Goo-goo over Gaga? Rhapsodic over Rachmaninoff? As most will attest, music has a powerful way of pushing emotional buttons. And now, new research suggests that many of the neural dynamics that control human reaction to song may be shared by another emitter of dulcet tones: birds.
According to a study recently published in Frontiers of Evolutionary Science, when male white-throated sparrows offer up their telltale "birdsong" to their breeding female counterparts, the female experiences the same kind of neurologically driven "reward" that humans do when hearing a favourite tune.
"Scientists since the time of Darwin have wondered whether birdsong and music may serve similar purposes, or have the same evolutionary precursors," Sarah Earp, a former undergraduate at Emory University, explained in a school news release. "But most attempts to compare the two have focused on the qualities of the sound themselves, such as melody and rhythm."
"We found that the same neural reward system is activated in female birds in the breeding state that are listening to male birdsong, and in people listening to music that they like," she said.
How the study was done
Earp's investigation began by reviewing previous research that used brain-imaging technology to map the human neural dynamic that unfolds when listening to music.
Emory lab work had focused on tracking activation of a biochemical marker known as "Egr-1," a key indicator of stimulus response.
Neurological mapping comparisons revealed that, when looking at reward pathways that exist in both humans and birds, the neural response to music observed in humans also kicks into similar gear among breeding female sparrows exposed to a male birdsong.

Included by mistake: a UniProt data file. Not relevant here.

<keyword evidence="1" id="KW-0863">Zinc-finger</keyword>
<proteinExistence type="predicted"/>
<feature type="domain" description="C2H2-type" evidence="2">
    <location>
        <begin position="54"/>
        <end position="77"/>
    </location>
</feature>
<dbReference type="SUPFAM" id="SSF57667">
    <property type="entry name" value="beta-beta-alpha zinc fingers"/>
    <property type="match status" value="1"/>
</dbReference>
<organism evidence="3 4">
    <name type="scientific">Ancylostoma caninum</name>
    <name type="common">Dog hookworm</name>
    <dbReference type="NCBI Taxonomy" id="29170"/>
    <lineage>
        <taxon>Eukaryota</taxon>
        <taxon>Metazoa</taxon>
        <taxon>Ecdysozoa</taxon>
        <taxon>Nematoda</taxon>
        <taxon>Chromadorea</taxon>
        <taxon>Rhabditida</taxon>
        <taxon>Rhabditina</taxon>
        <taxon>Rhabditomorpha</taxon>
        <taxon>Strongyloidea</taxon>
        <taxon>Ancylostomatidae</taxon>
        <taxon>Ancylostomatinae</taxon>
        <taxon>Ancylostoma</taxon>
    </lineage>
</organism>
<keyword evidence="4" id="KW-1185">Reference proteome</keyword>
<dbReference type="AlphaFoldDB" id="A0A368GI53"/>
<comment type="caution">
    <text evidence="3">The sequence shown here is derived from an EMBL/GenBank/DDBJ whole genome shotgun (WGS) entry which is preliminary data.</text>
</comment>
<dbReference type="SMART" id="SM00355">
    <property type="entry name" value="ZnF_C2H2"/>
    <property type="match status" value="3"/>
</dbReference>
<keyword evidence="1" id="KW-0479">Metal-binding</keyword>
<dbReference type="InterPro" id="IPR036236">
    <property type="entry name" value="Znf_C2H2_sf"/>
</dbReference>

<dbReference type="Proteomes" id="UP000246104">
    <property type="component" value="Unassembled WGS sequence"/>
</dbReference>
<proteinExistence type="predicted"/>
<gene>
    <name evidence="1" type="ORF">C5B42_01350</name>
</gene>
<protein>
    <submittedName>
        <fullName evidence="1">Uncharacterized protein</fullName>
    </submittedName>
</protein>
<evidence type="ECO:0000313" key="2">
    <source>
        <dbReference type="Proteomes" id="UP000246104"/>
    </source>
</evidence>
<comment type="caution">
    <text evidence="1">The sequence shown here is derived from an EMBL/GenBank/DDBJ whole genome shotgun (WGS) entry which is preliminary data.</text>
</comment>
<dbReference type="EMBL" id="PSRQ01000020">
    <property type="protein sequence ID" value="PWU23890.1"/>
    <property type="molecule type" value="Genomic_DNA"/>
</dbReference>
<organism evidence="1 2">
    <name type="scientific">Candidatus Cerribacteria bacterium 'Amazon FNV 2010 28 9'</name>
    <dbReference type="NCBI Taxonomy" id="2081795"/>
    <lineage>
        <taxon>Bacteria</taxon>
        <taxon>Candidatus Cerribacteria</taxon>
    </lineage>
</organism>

But timing, as they say, is everything, with non-breeding female birds showing no heightened response to a male's song, while male birds hearing another male "sing" experienced a response akin to that of a person forced to listen to music they hate.
"The neural response to birdsong appears to depend on social context, which can be the case with humans as well," Earp said. "Both birdsong and music elicit responses not only in brain regions associated directly with reward, but also in interconnected regions that are thought to regulate emotion. That suggests that they both may activate evolutionarily ancient mechanisms that are necessary for reproduction and survival."
The caveat: Bird brains are not human brains, and many neural reward pathways are not shared between species. But Earp, now a Stravinsky-loving medial student at Cleveland Clinic, looks forward to digging deeper on the same subject.
"Perhaps techniques will someday be developed," she suggested, "(that) image neural responses in baleen whales, whose songs are both musical and learned, and whose brain anatomy is more easily compared with humans.
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